Colorado Workers Say ‘Bring It’ to Employee Pot Testing

Drug testing

DENVER—Despite the runaway success of cannabis legalization in Colorado since 2014, some employers are continuing to require that drug tests be administered to prospective new hires. “The Great Weed Experiment,” as it’s often called, has produced a significant bump to the state’s economy over the past two years and appears to be on a steady upward trajectory. In 2015 alone, cannabis sales reaped Colorado over $135 million in tax revenue from nearly $1 billion in total sales – and much of that money is headed to Colorado schools, infrastructure, and even homeless services.

So why is the Mile High State still testing for marijuana use?

Post-prohibition, business leaders in the state have noticed some striking changes with regard to employees who use cannabis. A recent study put the increase in employee productivity at almost 72%. It appears that when employees consume marijuana, they arrive at work more relaxed, have less conflicts with fellow employees, and experience fewer hangover mornings from nights out binge drinking.

“Cannabis use is definitely a factor behind more getting done in my shop,” says Manny Evans, owner of the Big Red Carpet, based in Colorado Springs. “My people are an extremely motivated bunch, and easily half of them smoke pot.”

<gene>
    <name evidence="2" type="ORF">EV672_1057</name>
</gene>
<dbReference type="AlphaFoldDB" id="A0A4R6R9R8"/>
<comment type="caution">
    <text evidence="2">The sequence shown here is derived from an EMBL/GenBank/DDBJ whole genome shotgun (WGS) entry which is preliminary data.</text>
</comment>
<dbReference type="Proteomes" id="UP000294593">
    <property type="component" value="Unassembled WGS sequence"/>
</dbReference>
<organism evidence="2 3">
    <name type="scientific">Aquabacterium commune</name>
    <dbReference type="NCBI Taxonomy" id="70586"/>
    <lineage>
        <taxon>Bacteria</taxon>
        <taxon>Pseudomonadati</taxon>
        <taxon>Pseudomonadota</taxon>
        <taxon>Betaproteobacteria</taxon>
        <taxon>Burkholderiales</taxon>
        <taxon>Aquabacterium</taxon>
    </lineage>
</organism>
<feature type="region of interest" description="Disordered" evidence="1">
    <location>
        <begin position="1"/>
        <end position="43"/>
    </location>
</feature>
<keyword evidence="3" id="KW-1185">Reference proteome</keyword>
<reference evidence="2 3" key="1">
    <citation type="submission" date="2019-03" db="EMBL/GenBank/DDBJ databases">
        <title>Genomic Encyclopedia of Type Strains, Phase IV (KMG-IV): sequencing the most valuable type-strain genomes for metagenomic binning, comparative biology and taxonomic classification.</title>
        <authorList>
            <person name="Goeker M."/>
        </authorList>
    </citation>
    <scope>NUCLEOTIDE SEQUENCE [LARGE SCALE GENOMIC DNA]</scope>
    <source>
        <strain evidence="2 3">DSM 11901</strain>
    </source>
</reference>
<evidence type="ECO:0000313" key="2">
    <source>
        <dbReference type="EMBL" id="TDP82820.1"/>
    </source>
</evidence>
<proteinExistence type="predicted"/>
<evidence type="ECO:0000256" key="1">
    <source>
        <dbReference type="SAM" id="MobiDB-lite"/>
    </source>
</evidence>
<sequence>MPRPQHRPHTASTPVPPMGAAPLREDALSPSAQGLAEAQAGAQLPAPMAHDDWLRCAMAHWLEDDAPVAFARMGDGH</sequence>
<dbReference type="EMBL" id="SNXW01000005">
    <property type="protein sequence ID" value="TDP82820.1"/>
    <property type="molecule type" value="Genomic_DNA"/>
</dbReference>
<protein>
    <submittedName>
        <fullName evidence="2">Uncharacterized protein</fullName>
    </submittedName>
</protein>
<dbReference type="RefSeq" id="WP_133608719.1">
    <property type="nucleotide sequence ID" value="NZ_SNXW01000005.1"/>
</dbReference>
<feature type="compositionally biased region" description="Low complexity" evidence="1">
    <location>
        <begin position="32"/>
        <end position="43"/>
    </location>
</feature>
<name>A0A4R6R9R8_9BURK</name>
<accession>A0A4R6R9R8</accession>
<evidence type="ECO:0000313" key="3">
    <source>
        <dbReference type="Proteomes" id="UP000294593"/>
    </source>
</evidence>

Susan Fraser, co-founder and CEO of the Denver temp agency Exec2U, has noticed a new request being made with greater frequency by employers using her service. “I’m getting multiple emails and calls daily requesting we send them more cannabis smokers. So we’re testing for cannabis use. I personally can’t believe it,” she says. “Not very long ago, if you failed a screening test for pot I couldn’t find you a good job anywhere. But now, if you’re unemployed, my advice to you is: light one up immediately.”

The positive effects seem to be having the greatest impact on the customer service sector. Online shopper Toby Bagovich notes, “Oh yeah, it’s really obvious to me if I’m talking to someone that smokes pot or one that doesn’t. When I get a stoner on the phone, my issues are resolved without a problem. Now, before they even start talking, I demand a toker be put on the line.”